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WISE Senior Services and the Center for Healthy Aging merged. Both organizations have served our community well, and if the move is to streamline management while continuing a high level of care and programs, then it is a good thing. The recently built WISE adult day care center on Pico Boulevard was designed to provide daytime services for the elderly, which often relieves caregivers so they can work or do other household errands. Plus, it gives those who may otherwise have little ability to get around a place they can be well served and comfortable.

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Maybe I am getting soft in my old age, but I actually approve of something the city did. I get a kick out of our newest city garage. There was a lot of thought put into the design elements, with extra money set aside for sculptures and colored paneling. Most important was the focus on making the building green, as green as a parking garage can get, I guess. The solar panels on top and the water storage systems are all good things to include.

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Local super-citizen Bob Gabriel passed away this month. At my first Chamber of Commerce meeting, I saw Gabriel’s picture on the wall as a past president and could feel his long-term involvement with the business community. We spoke only on a few rare occasions, but I always kept his political business sense as perspective, helping me to balance my own. Gabriel always advertised in the Mirror, even during times when he disagreed with its political stance. I respected him for that. I believe he enjoyed his stature in the community and made good use of it by helping his wife Louise found and grow the Santa Monica Historical Society Museum Project. Bob’s story is one for the history books now, and one for his family, friends, and our community to treasure.

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Santa Monica based Activision, Inc., a true local business success story, joined forces with Vivendi earlier this month. The worldwide electronic gaming business is larger than movies, and I recently explained to my son that Mario (Super Mario now) is the most recognized “person” in the world.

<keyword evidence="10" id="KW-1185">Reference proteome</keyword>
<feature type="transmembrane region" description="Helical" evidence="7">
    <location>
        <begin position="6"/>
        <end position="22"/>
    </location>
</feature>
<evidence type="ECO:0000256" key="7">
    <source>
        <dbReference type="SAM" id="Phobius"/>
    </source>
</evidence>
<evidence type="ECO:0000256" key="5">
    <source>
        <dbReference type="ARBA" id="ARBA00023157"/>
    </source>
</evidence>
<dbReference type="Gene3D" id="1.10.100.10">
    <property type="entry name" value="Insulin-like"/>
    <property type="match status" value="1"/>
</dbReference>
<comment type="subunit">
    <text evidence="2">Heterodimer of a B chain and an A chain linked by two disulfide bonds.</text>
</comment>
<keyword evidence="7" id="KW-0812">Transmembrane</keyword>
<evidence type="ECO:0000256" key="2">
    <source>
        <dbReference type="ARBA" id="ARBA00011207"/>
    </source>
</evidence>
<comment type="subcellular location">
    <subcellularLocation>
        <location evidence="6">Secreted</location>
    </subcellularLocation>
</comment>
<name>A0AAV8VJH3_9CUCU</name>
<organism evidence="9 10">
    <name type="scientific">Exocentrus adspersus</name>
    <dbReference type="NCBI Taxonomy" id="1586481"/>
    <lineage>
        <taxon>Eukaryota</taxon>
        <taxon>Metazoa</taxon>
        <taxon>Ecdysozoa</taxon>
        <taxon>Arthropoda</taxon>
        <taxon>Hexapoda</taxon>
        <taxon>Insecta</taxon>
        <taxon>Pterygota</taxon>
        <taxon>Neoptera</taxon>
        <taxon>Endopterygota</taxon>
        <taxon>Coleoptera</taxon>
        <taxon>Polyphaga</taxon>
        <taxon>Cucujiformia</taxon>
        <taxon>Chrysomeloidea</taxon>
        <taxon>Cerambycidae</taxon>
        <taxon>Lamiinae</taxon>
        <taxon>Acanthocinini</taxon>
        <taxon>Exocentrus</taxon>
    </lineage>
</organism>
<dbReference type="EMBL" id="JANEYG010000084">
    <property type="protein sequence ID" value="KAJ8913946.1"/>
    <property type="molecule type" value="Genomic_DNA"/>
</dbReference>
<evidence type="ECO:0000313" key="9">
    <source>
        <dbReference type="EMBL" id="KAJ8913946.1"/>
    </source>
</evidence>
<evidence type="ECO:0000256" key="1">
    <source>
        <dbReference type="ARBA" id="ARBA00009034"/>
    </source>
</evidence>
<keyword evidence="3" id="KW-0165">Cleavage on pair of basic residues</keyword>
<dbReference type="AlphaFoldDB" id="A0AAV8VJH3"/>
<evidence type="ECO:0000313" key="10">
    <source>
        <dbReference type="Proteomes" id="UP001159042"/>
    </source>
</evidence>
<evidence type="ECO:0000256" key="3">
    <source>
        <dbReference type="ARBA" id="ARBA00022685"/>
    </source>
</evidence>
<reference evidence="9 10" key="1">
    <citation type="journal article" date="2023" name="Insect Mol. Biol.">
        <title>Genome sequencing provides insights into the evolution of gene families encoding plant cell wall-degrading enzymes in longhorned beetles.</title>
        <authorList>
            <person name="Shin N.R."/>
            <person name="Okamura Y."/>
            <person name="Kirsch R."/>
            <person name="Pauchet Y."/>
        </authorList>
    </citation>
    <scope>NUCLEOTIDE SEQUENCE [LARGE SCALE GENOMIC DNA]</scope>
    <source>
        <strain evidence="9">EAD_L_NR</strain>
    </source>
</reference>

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Santa Monica opened a new park at the Airport. With it came a cool dog park, with just a slight original glitch for our Mar Vista neighbors – they weren’t welcome. The city ultimately corrected this unfriendly behavior by demanding that all dogs must have Santa Monica tags in order to bark and play there. This park, of course, is not within sight of a Santa Monica resident, as Mar Vista overlooks it. The park promises to be a haven for soccer fans, just as an expansion at Olympic Park would be for Santa Monica residents, if the city were ever to get off its duff and plant some dang grass at the old Fisher lumber yard. Has it been three years already with nothing done? How much slower can they move?

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Arlington West, just to the north of our Santa Monica Pier, continues to be a constant reminder that the country is still at war. Every Sunday, new crosses are faithfully added to respect the departed. It is a moving experience, and one that brings war home to our fair city.

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This year has been a lot about the City meeting with residents about a new general plan. City Manager Lamont Ewell has been diligent in bringing people together to discuss the future land use plans for the city. He appears to have no clear agenda of his own, which is refreshing in itself, but eventually he will have to weigh in due to the federal, state, and county mandates on the city that he is responsible to manage.

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Lest we forget, after having the highest rainfall (41 inches) total ever in 2006, we were followed with the lowest rainfall (2) in 2007. The recent rainfall in November and December does not count due to the odd cutoff for rainfall totals.

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Finally, censorship hit town when the Big Blue Bus banned what they considered risqué ads from America’s Next Top Model program.